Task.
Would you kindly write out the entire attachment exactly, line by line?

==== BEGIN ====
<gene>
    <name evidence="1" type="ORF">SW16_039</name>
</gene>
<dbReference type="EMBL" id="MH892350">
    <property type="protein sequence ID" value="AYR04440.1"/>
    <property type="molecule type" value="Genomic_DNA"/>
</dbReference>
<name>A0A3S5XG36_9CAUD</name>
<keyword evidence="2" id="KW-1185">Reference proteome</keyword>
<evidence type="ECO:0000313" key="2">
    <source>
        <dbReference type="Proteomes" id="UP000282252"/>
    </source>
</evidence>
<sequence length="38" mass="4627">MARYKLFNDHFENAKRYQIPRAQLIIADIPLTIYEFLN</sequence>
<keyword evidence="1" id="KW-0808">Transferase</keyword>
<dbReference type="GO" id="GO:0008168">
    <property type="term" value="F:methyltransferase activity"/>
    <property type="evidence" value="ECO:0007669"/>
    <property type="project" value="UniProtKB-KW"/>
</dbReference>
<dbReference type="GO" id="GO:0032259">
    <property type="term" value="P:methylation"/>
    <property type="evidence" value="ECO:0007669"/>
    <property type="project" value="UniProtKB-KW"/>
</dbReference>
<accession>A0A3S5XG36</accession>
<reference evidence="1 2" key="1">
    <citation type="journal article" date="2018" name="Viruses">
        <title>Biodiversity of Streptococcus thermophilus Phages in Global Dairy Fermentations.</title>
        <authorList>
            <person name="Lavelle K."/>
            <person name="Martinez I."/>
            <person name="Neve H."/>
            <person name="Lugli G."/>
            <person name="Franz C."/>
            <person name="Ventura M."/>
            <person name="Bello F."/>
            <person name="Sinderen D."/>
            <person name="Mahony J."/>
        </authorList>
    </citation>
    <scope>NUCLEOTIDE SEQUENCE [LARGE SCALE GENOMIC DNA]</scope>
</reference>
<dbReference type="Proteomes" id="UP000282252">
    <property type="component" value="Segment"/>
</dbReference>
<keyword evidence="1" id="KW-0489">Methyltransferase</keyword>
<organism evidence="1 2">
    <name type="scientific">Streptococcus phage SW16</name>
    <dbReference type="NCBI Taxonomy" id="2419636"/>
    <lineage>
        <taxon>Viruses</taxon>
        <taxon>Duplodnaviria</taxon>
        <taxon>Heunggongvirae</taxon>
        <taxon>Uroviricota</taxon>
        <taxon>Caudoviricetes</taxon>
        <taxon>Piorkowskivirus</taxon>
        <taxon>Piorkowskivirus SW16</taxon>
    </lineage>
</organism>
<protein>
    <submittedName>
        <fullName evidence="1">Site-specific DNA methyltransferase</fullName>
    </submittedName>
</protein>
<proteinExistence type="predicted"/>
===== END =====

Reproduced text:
<gene>
    <name evidence="1" type="ORF">SW16_039</name>
</gene>
<dbReference type="EMBL" id="MH892350">
    <property type="protein sequence ID" value="AYR04440.1"/>
    <property type="molecule type" value="Genomic_DNA"/>
</dbReference>
<name>A0A3S5XG36_9CAUD</name>
<keyword evidence="2" id="KW-1185">Reference proteome</keyword>
<evidence type="ECO:0000313" key="2">
    <source>
        <dbReference type="Proteomes" id="UP000282252"/>
    </source>
</evidence>
<sequence length="38" mass="4627">MARYKLFNDHFENAKRYQIPRAQLIIADIPLTIYEFLN</sequence>
<keyword evidence="1" id="KW-0808">Transferase</keyword>
<dbReference type="GO" id="GO:0008168">
    <property type="term" value="F:methyltransferase activity"/>
    <property type="evidence" value="ECO:0007669"/>
    <property type="project" value="UniProtKB-KW"/>
</dbReference>
<dbReference type="GO" id="GO:0032259">
    <property type="term" value="P:methylation"/>
    <property type="evidence" value="ECO:0007669"/>
    <property type="project" value="UniProtKB-KW"/>
</dbReference>
<accession>A0A3S5XG36</accession>
<reference evidence="1 2" key="1">
    <citation type="journal article" date="2018" name="Viruses">
        <title>Biodiversity of Streptococcus thermophilus Phages in Global Dairy Fermentations.</title>
        <authorList>
            <person name="Lavelle K."/>
            <person name="Martinez I."/>
            <person name="Neve H."/>
            <person name="Lugli G."/>
            <person name="Franz C."/>
            <person name="Ventura M."/>
            <person name="Bello F."/>
            <person name="Sinderen D."/>
            <person name="Mahony J."/>
        </authorList>
    </citation>
    <scope>NUCLEOTIDE SEQUENCE [LARGE SCALE GENOMIC DNA]</scope>
</reference>
<dbReference type="Proteomes" id="UP000282252">
    <property type="component" value="Segment"/>
</dbReference>
<keyword evidence="1" id="KW-0489">Methyltransferase</keyword>
<organism evidence="1 2">
    <name type="scientific">Streptococcus phage SW16</name>
    <dbReference type="NCBI Taxonomy" id="2419636"/>
    <lineage>
        <taxon>Viruses</taxon>
        <taxon>Duplodnaviria</taxon>
        <taxon>Heunggongvirae</taxon>
        <taxon>Uroviricota</taxon>
        <taxon>Caudoviricetes</taxon>
        <taxon>Piorkowskivirus</taxon>
        <taxon>Piorkowskivirus SW16</taxon>
    </lineage>
</organism>
<protein>
    <submittedName>
        <fullName evidence="1">Site-specific DNA methyltransferase</fullName>
    </submittedName>
</protein>
<proteinExistence type="predicted"/>